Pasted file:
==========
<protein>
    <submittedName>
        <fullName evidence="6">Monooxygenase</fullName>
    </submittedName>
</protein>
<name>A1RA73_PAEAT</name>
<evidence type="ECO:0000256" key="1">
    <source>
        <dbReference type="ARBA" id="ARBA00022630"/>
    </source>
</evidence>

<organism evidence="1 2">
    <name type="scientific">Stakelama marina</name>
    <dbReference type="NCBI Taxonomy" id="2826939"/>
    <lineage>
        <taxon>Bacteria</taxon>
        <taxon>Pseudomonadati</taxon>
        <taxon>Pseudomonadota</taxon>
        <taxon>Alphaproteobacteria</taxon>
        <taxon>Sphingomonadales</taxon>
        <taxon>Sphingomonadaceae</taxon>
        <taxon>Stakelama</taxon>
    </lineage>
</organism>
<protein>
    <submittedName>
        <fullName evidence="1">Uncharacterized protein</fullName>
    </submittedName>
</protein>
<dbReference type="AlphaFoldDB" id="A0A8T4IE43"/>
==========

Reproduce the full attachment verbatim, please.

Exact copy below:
<protein>
    <submittedName>
        <fullName evidence="6">Monooxygenase</fullName>
    </submittedName>
</protein>
<name>A1RA73_PAEAT</name>
<evidence type="ECO:0000256" key="1">
    <source>
        <dbReference type="ARBA" id="ARBA00022630"/>
    </source>
</evidence>

<organism evidence="1 2">
    <name type="scientific">Stakelama marina</name>
    <dbReference type="NCBI Taxonomy" id="2826939"/>
    <lineage>
        <taxon>Bacteria</taxon>
        <taxon>Pseudomonadati</taxon>
        <taxon>Pseudomonadota</taxon>
        <taxon>Alphaproteobacteria</taxon>
        <taxon>Sphingomonadales</taxon>
        <taxon>Sphingomonadaceae</taxon>
        <taxon>Stakelama</taxon>
    </lineage>
</organism>
<protein>
    <submittedName>
        <fullName evidence="1">Uncharacterized protein</fullName>
    </submittedName>
</protein>
<dbReference type="AlphaFoldDB" id="A0A8T4IE43"/>